ENVT 200 03

Through the eyes of babes

I was born and raised in the mountains of Asheville, North Carolina. My hometown is credited with being one of the most naturally beautiful cities in the country, and I had the privilege of being exposed to healthy ecosystems throughout my childhood. My parents’ home sat on the edge of a dense forest, about a mile from the small Swannanoa River that snakes between the steep mountain ridges. My sisters and I would spend most of our time playing in the woods and splashing around in the shallow river instead of playing inside. I grew up appreciating the plants and animals around me and respecting their power. I learned about trees by climbing them, I learned about bugs and snakes by getting bit by them, and I learned how to find your way back through the woods by getting lost in them. Whenever a thunderstorm formed , my parents would turn off all the lights in the house and gather us to sit on the porch to admire the flashes of lightning and the tremendous claps of thunder. I learned to admire the forces of nature and to take time every so often to enjoy them.

I think I was closest to nature (figuratively as well as literally being covered in dirt) as a child and only grew steadily away from it. I became so concerned with school work and fitting in and making friends that I forgot to stop and appreciate life and the Earth itself. I started deriving entertainment from electronics and television rather than the forests just beyond my backyard. As I grew up I started consuming more and I began contributing to the degradation of the nature that I had once had so much respect and admiration for. Now I consume more than ever before and I live in the middle of a city with next to no access to forests or serene rivers. I have quite literally moved away from nature.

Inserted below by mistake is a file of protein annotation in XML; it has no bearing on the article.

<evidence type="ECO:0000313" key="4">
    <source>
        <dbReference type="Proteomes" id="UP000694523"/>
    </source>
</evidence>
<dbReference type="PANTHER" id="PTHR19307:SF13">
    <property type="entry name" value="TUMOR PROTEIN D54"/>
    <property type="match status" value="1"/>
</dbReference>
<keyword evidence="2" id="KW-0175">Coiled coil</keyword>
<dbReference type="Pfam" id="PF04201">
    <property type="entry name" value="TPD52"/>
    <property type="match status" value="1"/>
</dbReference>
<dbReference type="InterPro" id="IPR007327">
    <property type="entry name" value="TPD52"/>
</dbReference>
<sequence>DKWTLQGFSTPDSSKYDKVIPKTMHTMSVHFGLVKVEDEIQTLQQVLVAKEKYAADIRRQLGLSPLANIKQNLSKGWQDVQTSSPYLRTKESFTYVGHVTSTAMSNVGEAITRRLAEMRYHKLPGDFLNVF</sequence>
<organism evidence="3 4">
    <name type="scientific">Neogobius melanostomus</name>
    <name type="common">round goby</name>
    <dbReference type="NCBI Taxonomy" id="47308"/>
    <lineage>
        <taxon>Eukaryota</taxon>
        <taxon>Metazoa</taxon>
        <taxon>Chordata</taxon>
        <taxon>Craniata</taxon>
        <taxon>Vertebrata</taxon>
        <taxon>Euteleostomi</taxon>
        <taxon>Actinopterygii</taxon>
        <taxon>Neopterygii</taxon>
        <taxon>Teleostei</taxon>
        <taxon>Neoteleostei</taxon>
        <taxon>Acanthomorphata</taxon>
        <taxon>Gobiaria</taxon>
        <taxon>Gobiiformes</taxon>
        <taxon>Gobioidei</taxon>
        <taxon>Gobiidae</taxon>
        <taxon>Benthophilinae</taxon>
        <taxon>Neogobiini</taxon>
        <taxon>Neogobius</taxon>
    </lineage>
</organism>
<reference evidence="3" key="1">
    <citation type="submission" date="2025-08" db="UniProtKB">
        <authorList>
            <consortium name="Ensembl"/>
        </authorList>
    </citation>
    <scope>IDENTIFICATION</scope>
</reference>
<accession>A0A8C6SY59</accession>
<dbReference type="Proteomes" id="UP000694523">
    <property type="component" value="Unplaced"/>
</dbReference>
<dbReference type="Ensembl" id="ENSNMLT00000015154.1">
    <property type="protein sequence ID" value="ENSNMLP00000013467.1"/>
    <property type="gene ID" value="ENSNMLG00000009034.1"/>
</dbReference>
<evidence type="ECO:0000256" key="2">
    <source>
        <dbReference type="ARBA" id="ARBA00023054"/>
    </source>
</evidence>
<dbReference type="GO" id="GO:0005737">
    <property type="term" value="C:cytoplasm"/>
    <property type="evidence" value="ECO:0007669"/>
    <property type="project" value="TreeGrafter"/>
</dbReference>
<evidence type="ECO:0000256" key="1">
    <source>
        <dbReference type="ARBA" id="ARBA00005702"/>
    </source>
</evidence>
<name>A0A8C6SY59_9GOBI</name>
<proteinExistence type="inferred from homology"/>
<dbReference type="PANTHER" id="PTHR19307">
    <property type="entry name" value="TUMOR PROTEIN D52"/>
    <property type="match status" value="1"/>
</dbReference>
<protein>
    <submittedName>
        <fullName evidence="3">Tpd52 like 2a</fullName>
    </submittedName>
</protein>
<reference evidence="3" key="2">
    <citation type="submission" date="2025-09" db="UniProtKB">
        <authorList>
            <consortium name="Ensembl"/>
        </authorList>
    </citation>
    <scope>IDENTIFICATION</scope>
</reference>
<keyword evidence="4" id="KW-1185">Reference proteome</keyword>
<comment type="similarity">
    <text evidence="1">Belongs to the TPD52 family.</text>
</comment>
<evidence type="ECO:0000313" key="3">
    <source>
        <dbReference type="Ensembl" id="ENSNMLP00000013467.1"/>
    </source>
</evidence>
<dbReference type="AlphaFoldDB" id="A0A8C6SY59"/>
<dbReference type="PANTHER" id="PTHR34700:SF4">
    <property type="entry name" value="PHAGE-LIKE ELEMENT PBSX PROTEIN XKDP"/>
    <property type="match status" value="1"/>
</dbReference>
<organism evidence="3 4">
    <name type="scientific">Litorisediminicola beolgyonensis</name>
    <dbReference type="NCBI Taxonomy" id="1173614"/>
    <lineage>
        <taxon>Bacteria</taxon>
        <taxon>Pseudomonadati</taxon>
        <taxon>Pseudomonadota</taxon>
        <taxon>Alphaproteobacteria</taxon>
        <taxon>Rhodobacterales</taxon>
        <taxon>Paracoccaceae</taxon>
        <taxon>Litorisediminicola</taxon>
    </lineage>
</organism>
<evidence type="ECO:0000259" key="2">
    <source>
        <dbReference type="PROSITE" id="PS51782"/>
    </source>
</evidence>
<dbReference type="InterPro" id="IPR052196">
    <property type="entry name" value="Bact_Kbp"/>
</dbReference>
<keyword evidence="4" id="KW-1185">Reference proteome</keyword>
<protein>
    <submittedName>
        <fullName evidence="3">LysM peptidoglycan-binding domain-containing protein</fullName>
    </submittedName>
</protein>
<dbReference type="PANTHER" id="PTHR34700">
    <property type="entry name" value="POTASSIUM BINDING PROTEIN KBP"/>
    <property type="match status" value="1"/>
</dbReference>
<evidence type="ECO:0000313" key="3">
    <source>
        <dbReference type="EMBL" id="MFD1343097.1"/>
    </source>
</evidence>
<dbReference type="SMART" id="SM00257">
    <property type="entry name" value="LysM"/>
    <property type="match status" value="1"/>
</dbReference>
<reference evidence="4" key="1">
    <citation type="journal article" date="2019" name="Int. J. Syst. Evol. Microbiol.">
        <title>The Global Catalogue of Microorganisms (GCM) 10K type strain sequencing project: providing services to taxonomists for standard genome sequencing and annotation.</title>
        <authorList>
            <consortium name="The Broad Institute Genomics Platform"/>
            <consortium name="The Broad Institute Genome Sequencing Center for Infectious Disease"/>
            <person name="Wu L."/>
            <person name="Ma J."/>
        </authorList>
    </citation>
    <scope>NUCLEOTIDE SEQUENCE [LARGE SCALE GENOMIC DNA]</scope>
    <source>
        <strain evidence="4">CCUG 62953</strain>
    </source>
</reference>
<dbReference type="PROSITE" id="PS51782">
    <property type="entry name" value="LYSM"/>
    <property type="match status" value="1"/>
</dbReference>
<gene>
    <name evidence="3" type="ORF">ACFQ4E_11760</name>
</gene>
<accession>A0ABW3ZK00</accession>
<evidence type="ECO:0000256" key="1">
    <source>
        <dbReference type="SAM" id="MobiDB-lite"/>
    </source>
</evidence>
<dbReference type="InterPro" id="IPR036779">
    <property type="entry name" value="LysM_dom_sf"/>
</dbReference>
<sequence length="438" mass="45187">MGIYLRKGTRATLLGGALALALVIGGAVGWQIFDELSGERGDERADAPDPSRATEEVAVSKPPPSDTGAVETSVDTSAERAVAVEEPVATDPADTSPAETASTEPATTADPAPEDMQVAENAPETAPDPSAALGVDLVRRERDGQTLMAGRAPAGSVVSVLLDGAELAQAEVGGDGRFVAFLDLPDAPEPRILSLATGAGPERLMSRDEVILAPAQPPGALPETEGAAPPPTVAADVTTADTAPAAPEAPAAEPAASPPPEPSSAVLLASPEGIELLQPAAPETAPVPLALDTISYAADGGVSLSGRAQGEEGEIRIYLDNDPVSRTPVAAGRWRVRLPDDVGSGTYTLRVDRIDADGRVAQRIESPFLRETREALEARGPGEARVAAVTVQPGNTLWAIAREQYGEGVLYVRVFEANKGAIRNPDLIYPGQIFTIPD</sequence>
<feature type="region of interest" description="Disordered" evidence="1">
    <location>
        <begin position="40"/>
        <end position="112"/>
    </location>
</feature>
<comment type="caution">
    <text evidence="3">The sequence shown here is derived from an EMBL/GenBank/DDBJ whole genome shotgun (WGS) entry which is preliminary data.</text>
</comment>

A few days ago I went to the most natural place I could think of around Charleston: Sullivan’s Island. Although it’s highly developed there are some places that remain detached from the wonders of human civilization. I decided to meditate in a small grove of trees and vines between the road and beach. The trees and bushes grew around an old ruined stone building of some kind (an abandoned fort or storage facility perhaps). I thought the site was a perfect symbol of mankind’s relationship with nature. As I sat on top of the decrepit facility and looked up, I saw something that looked familiar from my childhood; the Sun and sky and clouds behind the moving collage of leaves and bark that reached far above my head. While not the most natural location, I found it quite serene, and it reminded me of my childhood surrounded by the dominating arms of trees. I realized once again that the power of the natural environment predates our feeble attempts for glory and control. I felt the respect for trees and creatures that I had lost since I was a kid, and I felt more connect to nature than I have for a long time.

It’s important for us to feel connected to nature, otherwise we might quite literally forget our roots. Too often we see ourselves as having so much knowledge and control because we are humans, but it’s important that we realize that we exist as a part of nature and we’re not above it. We should admire and enjoy nature as if we were children. We should feel dwarfed by nature and should fear it to a certain extent so we don’t abuse and exploit it. Perhaps I don’t have to continue the pattern of feeling less connected to nature; perhaps I could take more time out my days do respect and admire nature more like I did when I was a kid.

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